At this juncture, let’s continue this discussion by recapturing a set of scholarly perspectives on racism, and, as you read them, do take note that they are articulations of racism that are largely shaped by the US social experience. I provide this caveat because, as we shall see in subsequent sections of this essay, racism and other forms of hate, are not peculiar to the United States or any one human society. To say the rather obvious, hate is a global human phenomenon that exploits a variety of social group constructs to transport itself, often depending upon the tilt of the local balance of political power.

In his Introduction to Black Studies (2010), Professor Maulana Karenga offers as follows:

Racism is essentially a system of denial and deformation of a people’s history, humanity and right to freedom based exclusively or primarily on the specious concept of race. Stripped of all its cultural and pseudo-scientific mystification, race is a socio-biological category designed to assign human worth and social status, using Whites as the paradigm. Racism, then, which begins with the creation and mystification of race, is social thought and practice which expresses itself in three basic ways, i.e., as 1) imposition, i.e., conquest and oppression of a people, and interruption, destruction and appropriation of a people’s history and productive capacity in racial terms; 2) ideology, i.e., an elaborate system of pseudo-intellectual categories, assumptions and contentions negative to people of color and serving as justification of the imposition and reinforcement of the institutional arrangement; and 3) institutional arrangement, i.e., a system of political, economic and social structures which insure White power and privilege over people of color. Racism, thus, becomes a continuing problem, nor only for social inquiry, but also for the quality of social life and the ongoing quest for human freedom and human flourishing. And it is a problem that tends to appear at every level and every area of social life (pp. 255-256).

Describing racism as “societal waste,” Professors Joe Feagin and Hernan Vera articulate it as follows in their 1995 book, White Racism:

White racism can be viewed as the socially organized set of attitudes, ideas, and practices that deny African Americans and other people of color the dignity, opportunities, freedoms, and rewards that this nation offers white Americans. The concept of white racism encompasses the attitudes and ideologies that motivate negative actions against blacks and other minorities. Racist acts have ranged from overt extermination and murder, to subtle gestures of social exclusion, to passive acquiescence in the racist acts of others. Typically, racist acts and practices are institutionalized; they are embedded in and shaped by social contexts. These practices have sometimes been defined as illegal under U.S. law. This is the case for certain types of blatant employment, educational, and housing discrimination that fall under the 1964 and 1968 civil rights acts (p. 7).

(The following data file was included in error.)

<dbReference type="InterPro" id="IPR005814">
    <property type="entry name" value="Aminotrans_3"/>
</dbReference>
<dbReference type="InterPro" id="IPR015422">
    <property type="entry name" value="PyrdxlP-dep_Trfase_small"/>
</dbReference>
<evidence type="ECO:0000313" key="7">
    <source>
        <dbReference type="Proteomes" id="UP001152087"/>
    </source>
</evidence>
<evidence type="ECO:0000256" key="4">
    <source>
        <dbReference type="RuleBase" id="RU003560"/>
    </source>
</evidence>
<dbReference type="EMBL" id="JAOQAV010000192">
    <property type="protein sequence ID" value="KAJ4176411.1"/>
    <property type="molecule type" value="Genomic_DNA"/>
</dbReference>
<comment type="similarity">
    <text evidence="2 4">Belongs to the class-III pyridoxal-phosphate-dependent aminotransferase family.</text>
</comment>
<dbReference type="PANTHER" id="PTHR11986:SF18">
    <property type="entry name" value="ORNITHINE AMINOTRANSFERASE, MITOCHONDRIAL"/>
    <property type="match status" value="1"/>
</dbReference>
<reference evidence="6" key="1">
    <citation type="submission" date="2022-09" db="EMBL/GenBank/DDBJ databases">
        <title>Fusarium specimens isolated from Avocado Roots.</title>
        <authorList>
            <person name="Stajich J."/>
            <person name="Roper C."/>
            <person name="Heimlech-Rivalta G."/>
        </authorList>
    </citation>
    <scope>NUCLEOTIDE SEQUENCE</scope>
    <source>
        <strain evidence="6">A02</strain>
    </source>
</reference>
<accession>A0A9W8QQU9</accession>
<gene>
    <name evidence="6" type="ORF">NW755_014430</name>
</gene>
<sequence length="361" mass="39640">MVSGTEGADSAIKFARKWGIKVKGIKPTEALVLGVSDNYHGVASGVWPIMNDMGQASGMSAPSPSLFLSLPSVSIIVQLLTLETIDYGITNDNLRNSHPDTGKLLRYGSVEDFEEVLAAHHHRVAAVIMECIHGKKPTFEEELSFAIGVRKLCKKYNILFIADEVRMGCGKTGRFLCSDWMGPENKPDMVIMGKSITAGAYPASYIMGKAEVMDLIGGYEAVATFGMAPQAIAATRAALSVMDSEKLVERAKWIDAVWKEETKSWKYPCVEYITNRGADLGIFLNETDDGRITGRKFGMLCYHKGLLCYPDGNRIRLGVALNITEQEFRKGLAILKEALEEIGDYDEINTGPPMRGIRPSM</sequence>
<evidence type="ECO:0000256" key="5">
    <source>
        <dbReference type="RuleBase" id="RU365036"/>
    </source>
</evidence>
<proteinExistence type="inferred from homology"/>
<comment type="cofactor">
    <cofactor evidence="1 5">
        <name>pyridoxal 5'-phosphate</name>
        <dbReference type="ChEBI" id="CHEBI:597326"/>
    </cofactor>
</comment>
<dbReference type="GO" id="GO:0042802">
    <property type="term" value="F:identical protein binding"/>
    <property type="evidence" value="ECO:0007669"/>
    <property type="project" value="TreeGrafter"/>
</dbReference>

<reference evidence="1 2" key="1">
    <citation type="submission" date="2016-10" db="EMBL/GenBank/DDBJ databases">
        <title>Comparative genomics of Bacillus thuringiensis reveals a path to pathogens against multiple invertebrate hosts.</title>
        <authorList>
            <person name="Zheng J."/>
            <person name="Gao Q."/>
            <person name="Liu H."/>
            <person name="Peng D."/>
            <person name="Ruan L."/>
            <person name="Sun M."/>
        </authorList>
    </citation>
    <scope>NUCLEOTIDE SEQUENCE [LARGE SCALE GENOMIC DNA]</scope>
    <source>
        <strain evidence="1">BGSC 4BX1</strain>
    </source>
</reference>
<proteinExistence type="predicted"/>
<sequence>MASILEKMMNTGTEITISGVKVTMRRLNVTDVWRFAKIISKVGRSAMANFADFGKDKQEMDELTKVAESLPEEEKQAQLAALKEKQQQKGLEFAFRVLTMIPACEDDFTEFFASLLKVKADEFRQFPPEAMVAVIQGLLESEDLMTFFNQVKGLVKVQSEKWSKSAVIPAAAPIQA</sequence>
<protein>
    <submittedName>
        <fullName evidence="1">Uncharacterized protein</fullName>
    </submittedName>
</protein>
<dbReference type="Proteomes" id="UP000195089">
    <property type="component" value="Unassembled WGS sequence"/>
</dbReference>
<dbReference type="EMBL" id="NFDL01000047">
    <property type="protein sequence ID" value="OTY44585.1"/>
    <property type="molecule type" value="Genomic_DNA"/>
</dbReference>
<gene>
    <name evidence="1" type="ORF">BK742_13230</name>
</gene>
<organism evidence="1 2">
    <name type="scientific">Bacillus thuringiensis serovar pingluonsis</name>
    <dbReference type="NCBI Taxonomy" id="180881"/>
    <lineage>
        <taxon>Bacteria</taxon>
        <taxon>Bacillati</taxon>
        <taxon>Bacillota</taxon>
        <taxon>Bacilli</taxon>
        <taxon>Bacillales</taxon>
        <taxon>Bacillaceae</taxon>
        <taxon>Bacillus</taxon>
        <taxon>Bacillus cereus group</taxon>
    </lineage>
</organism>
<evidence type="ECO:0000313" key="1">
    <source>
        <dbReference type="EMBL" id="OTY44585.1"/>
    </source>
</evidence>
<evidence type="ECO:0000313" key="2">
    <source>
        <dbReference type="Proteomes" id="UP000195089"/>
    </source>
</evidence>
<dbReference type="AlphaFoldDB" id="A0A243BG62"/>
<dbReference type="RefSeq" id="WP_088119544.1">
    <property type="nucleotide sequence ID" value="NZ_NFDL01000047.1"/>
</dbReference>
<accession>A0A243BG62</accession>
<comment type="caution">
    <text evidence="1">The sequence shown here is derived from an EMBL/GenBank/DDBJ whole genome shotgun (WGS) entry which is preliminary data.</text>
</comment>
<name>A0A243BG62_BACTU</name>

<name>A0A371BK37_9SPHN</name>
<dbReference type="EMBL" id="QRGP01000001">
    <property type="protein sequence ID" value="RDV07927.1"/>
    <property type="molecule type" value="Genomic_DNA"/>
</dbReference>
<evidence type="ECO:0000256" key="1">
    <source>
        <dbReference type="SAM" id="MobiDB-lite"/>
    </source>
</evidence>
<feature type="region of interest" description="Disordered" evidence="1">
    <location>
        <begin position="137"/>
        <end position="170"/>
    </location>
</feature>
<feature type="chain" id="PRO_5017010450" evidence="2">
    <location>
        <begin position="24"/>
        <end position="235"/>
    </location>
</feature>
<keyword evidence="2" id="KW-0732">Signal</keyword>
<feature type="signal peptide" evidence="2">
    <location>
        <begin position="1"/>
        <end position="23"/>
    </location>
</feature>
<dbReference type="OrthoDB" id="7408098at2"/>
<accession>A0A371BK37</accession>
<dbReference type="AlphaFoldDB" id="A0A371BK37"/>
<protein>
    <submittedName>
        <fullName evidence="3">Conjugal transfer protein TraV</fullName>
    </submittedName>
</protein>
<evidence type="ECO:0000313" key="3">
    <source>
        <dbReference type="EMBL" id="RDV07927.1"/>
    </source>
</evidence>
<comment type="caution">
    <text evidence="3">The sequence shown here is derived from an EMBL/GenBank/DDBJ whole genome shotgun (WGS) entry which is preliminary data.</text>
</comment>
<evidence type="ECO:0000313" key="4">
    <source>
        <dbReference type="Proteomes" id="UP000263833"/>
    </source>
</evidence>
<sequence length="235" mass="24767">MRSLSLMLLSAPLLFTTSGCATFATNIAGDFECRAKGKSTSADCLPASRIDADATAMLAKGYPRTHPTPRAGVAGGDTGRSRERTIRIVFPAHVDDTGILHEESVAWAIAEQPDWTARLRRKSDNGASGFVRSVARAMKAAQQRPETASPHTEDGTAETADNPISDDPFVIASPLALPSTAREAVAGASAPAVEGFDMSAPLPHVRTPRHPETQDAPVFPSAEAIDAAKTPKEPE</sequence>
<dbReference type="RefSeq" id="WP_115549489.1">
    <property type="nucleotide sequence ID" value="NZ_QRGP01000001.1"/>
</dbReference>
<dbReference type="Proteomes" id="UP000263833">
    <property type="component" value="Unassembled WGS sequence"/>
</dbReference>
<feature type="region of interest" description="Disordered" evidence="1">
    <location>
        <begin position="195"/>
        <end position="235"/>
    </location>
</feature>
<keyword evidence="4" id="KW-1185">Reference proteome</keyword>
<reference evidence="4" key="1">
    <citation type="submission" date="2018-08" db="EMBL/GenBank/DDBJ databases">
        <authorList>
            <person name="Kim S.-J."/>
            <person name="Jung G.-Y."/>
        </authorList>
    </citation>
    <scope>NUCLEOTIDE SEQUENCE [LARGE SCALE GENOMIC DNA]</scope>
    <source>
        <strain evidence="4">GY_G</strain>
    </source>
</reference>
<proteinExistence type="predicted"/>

Racism can be broken down into various types, including personal or individual racism, collective or group racism, institutional racism, environmental racism and even intellectual racism. In their American Politics and the African American Quest for Universal Freedom (2006), Hanes Walton, Jr. & Robert C. Smith assert that individual racism “occurs when one person takes into consideration the race of another to subordinate, control, or otherwise discriminate against an individual” (p. 7). In contrast, institutional racism “exists when the normal and accepted patterns and practices of a society’s institutions have the effect or consequence of subordinating or discriminating against an individual or group on the basis of race” (p. 7).

Ingredients of Racism

What are ingredients of racism? From my own investigation,

·         Absurdity constitutes a central marker of racism;

·         Racism derives partly from cultural ethnocentrism;

·         Racism could exist in the form of an attitude, action, institutional policy or pattern of actions;

·         In general, racism denies biological racial equality and assumes that some “races” are biologically inferior;